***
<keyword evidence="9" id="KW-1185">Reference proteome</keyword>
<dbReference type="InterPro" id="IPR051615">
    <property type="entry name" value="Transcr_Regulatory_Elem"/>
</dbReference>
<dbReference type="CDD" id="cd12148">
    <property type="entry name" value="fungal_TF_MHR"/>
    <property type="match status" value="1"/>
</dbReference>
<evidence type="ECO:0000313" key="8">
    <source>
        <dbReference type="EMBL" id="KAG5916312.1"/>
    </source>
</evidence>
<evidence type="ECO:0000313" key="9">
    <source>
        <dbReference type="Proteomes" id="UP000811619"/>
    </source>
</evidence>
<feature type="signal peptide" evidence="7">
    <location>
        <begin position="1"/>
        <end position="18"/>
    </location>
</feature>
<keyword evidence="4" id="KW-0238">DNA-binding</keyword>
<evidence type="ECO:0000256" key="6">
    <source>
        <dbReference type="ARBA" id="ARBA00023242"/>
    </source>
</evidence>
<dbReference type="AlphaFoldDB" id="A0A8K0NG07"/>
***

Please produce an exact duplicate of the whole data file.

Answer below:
<keyword evidence="9" id="KW-1185">Reference proteome</keyword>
<dbReference type="InterPro" id="IPR051615">
    <property type="entry name" value="Transcr_Regulatory_Elem"/>
</dbReference>
<dbReference type="CDD" id="cd12148">
    <property type="entry name" value="fungal_TF_MHR"/>
    <property type="match status" value="1"/>
</dbReference>
<evidence type="ECO:0000313" key="8">
    <source>
        <dbReference type="EMBL" id="KAG5916312.1"/>
    </source>
</evidence>
<evidence type="ECO:0000313" key="9">
    <source>
        <dbReference type="Proteomes" id="UP000811619"/>
    </source>
</evidence>
<feature type="signal peptide" evidence="7">
    <location>
        <begin position="1"/>
        <end position="18"/>
    </location>
</feature>
<keyword evidence="4" id="KW-0238">DNA-binding</keyword>
<evidence type="ECO:0000256" key="6">
    <source>
        <dbReference type="ARBA" id="ARBA00023242"/>
    </source>
</evidence>
<dbReference type="AlphaFoldDB" id="A0A8K0NG07"/>